Fortunately, I'd had a little customer service training, so instead of the many things I could have mentioned I said, "It sounds like you're really upset. But I'm curious. What's your profession?"
"I'm an engineer, and an Air Force colonel," he bellowed. Then he calmed. "Ah heck," he said. "I just retired last month. My wife's been away visiting her sister, I'm bored and I can't sleep at night."
Ah, this all makes sense now, I thought.
"Well, you have my sympathy," I replied. "The industry standard for your heating is to come on every 10 minutes if you need heat. That's six cycles per hour, and that'll give you the best comfort. How often would you like it to come on?
"I want no less than 20 minutes."
"We can do that. Do you have a heating contractor?"
He didn't have one, so I referred him to one who I know enjoys a challenge.
A few weeks later I got a call from heating man Jerry. "Thanks for throwing me to the wolves," Jerry said. "I went out to see that Air Force engineer. I reset the anticipator so he got his 20 minutes. But now I'm getting calls from his wife. She's saying, 'Ever since you've been here, it gets hot in here. Then it gets cold. It used to be comfortable.'"
The engineer military man was happy because things are running to his standard. But his wife, who wants things comfortable, was no longer happy.
Jerry changed the cycle rate from 6 cph (10 minutes) to 3 cph (20 minutes) by multiplying the amp draw of the load by 1.2. What happened to the comfort is a result of changing the cycle rate.
Picture a sine wave. When you reduce the number of waves over the same period, the waves not only get longer, they also must range higher and lower. So the temperature swing that was less than 2 degrees when the cycles were 10 minutes expands to 4-5 degrees or more when the cycles are 20 minutes.
ApplicationsWhen you increase the number of cycles, the temperature swing gets smaller. At first that seems like a great idea, but the down side is that rapid cycling is hard on the equipment. And people often find the frequent on-off cycling to be annoying.
There are appropriate applications for both longer and shorter cycle rates. Three cycles per hour is a good setting for huge, old-fashioned cast-iron radiators. That's because they radiate heat for a long time. Fin-tube baseboard is a much lighter mass and is just fine at six cycles per hour.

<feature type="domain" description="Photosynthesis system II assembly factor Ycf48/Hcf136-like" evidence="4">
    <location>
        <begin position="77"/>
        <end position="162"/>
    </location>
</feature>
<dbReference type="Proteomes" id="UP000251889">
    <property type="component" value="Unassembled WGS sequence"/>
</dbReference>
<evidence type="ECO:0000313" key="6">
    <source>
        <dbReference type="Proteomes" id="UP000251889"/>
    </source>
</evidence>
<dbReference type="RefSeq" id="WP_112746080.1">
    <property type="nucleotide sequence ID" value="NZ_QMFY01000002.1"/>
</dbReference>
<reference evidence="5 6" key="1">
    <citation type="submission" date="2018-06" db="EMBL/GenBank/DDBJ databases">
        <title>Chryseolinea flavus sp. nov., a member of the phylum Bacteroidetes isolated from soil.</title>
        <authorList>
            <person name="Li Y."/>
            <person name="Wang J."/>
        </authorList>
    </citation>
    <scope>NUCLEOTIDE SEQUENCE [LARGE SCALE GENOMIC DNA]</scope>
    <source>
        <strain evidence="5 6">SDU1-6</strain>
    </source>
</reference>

Nine cycles per hour is good for electric strip heat because electric heat dissipates quickly. Nine cycles per hour is the amp draw of the load times a factor of .8.
What about in-floor radiant heating? The jury's still out about that. Here's something incorrect that I often hear: "Just push the anticipator all the way to the end. You don't want an anticipator in there anyway because that floor's a really big mass." Now that you know about anticipators, you, too, can probably see a couple problems with this. The anticipator is there to provide comfort. In-floor heating is about providing comfort, so we certainly wouldn't want to take the anticipator out, even if we could.
But setting the anticipator to the end of the dial doesn't take it out. Depending upon which end you choose, it either makes the cycles extremely short or extremely long.
Furthermore, that floor isn't always a big mass. What if it's hardwood? What if the tubing is staple-up -- under, not in, the floor? What if you've just started a long heat cycle and the Colorado sun starts beating into a two-story southern exposure window? Hoowee, that's a lot to think about.
I'm a fan of staying with the six cycles per hour for in-floor, to at least see how it does. The reason is because six is the industry standard for staying within a two-degree temperature swing, without cycling the equipment excessively. And six cycles per hour gives a chance for correction every 10 minutes.
Tell me what you think. I'll share good ideas in upcoming columns.